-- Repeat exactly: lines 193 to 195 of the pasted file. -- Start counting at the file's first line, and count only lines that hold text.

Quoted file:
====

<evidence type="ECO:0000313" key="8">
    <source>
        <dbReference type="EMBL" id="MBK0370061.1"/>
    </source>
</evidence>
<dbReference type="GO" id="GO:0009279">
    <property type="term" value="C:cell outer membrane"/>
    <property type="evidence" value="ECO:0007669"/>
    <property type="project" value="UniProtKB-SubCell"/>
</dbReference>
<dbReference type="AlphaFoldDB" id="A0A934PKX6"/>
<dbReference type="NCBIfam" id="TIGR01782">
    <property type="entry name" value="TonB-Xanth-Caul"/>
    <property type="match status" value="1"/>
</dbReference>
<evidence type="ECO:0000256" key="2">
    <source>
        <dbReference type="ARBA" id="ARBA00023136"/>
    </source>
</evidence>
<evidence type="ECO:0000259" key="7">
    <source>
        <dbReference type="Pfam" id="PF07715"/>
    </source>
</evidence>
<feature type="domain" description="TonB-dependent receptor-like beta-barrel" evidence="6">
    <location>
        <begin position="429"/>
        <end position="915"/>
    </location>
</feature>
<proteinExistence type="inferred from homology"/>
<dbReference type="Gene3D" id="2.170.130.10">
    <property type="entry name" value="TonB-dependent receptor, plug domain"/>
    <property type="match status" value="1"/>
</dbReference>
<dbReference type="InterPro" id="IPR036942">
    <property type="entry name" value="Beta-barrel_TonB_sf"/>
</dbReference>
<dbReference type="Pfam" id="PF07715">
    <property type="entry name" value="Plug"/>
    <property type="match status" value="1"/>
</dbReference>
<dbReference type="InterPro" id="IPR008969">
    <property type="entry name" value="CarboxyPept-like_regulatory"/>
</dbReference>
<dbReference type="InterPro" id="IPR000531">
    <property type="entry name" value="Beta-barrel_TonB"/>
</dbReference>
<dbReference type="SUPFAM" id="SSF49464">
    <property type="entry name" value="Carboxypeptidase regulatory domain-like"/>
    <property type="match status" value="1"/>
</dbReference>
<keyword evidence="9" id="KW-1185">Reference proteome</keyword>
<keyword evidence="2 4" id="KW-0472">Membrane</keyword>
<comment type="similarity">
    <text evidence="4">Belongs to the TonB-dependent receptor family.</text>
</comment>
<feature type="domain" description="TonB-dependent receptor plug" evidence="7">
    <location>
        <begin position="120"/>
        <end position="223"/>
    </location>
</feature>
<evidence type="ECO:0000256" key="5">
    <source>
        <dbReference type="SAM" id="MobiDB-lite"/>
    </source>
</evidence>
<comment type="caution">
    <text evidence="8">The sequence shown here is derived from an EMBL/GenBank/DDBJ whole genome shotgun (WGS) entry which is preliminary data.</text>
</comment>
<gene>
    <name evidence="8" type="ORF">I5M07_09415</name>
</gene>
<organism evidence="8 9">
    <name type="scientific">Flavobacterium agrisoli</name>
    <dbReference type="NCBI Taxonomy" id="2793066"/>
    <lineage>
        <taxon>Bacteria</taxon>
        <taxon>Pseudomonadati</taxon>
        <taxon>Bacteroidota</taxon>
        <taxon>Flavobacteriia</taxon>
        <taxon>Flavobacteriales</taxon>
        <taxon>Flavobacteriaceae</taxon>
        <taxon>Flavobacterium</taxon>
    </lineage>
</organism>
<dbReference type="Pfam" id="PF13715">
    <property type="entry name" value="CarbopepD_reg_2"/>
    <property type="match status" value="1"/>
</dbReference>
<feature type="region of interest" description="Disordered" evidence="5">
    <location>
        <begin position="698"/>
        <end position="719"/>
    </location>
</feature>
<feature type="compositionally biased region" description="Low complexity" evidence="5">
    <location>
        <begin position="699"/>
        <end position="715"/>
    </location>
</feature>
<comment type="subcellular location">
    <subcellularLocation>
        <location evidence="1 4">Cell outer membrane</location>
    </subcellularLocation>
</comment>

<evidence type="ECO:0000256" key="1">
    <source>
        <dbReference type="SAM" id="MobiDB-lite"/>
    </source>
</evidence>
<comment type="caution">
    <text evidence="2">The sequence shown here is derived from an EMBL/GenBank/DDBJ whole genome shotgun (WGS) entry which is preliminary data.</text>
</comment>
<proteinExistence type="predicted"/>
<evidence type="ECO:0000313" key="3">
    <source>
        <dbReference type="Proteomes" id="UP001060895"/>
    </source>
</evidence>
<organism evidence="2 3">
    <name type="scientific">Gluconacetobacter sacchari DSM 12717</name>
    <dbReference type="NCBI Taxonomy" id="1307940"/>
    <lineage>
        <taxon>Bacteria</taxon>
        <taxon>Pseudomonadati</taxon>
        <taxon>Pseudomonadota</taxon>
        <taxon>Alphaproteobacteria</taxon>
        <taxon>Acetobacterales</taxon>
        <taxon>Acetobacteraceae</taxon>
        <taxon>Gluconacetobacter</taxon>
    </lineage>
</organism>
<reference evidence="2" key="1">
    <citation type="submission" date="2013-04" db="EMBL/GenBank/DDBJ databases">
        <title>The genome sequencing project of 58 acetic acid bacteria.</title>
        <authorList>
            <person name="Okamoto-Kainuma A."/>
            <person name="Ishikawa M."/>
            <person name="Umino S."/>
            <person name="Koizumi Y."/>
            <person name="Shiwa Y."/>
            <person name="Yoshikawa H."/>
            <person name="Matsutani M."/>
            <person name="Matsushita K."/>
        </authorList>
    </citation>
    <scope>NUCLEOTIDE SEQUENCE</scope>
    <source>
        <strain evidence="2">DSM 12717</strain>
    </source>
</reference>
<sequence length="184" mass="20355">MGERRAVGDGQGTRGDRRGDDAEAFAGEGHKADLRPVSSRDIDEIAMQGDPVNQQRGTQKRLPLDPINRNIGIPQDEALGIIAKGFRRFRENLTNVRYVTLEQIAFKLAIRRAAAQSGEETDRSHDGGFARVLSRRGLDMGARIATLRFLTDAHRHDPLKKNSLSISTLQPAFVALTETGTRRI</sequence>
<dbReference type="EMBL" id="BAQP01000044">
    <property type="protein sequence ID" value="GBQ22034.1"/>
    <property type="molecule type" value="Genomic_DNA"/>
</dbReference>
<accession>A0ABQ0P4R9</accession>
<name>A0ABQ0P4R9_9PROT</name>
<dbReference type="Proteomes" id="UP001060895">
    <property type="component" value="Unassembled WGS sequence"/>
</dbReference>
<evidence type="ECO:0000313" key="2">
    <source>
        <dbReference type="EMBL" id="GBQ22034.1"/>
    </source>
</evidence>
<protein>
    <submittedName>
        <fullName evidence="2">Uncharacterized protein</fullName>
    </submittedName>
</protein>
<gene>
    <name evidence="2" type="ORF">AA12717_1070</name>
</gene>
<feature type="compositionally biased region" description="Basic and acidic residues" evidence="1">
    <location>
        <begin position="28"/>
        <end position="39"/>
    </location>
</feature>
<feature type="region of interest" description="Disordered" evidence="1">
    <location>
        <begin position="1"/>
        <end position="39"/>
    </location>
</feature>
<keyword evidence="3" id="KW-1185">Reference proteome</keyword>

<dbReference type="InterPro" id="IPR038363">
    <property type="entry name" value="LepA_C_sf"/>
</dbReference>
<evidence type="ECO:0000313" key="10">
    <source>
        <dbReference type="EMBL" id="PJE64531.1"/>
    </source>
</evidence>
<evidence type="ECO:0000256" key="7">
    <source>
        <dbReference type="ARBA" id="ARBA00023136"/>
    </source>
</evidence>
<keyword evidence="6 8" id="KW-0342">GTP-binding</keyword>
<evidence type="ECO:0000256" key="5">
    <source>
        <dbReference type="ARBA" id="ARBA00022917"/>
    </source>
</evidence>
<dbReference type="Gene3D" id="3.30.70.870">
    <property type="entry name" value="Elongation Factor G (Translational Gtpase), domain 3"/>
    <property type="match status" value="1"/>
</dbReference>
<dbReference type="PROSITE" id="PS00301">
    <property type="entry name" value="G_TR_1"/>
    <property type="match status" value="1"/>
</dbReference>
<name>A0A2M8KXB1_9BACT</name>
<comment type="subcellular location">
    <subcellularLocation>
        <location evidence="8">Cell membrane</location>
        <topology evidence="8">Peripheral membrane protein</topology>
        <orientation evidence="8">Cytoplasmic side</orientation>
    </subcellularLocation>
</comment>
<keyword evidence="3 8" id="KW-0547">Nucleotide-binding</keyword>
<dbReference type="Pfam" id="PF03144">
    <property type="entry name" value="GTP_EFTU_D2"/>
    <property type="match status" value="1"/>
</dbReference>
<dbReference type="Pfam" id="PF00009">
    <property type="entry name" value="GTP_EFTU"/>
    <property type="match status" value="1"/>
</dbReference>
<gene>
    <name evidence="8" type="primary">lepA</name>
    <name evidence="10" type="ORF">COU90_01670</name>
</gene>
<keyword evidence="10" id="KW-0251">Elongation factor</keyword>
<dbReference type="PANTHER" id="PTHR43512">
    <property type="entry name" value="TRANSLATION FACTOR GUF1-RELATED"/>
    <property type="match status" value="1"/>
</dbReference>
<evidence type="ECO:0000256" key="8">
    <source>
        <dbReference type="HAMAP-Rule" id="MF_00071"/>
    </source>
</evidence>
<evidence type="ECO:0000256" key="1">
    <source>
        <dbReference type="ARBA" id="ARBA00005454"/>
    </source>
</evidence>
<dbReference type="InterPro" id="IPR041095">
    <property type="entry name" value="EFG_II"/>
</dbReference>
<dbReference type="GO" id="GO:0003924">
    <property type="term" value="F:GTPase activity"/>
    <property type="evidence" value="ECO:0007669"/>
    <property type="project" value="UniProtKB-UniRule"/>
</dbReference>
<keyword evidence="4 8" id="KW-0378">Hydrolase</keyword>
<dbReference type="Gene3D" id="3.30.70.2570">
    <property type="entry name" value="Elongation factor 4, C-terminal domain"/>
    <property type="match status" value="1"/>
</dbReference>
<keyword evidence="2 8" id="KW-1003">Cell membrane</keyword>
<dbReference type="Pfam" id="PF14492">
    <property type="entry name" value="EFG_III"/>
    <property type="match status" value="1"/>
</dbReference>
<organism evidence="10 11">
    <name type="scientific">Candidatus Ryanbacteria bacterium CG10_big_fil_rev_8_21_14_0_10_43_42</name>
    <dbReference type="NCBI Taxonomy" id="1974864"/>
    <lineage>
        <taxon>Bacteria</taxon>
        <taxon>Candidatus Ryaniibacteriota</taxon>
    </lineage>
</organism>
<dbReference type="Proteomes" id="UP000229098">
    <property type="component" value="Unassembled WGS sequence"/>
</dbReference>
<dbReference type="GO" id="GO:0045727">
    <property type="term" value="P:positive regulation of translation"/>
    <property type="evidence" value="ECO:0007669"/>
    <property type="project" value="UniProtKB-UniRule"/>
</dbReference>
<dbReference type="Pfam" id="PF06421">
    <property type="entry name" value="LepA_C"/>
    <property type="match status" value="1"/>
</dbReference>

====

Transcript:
    <property type="entry name" value="LepA_C_sf"/>
</dbReference>
<evidence type="ECO:0000313" key="10">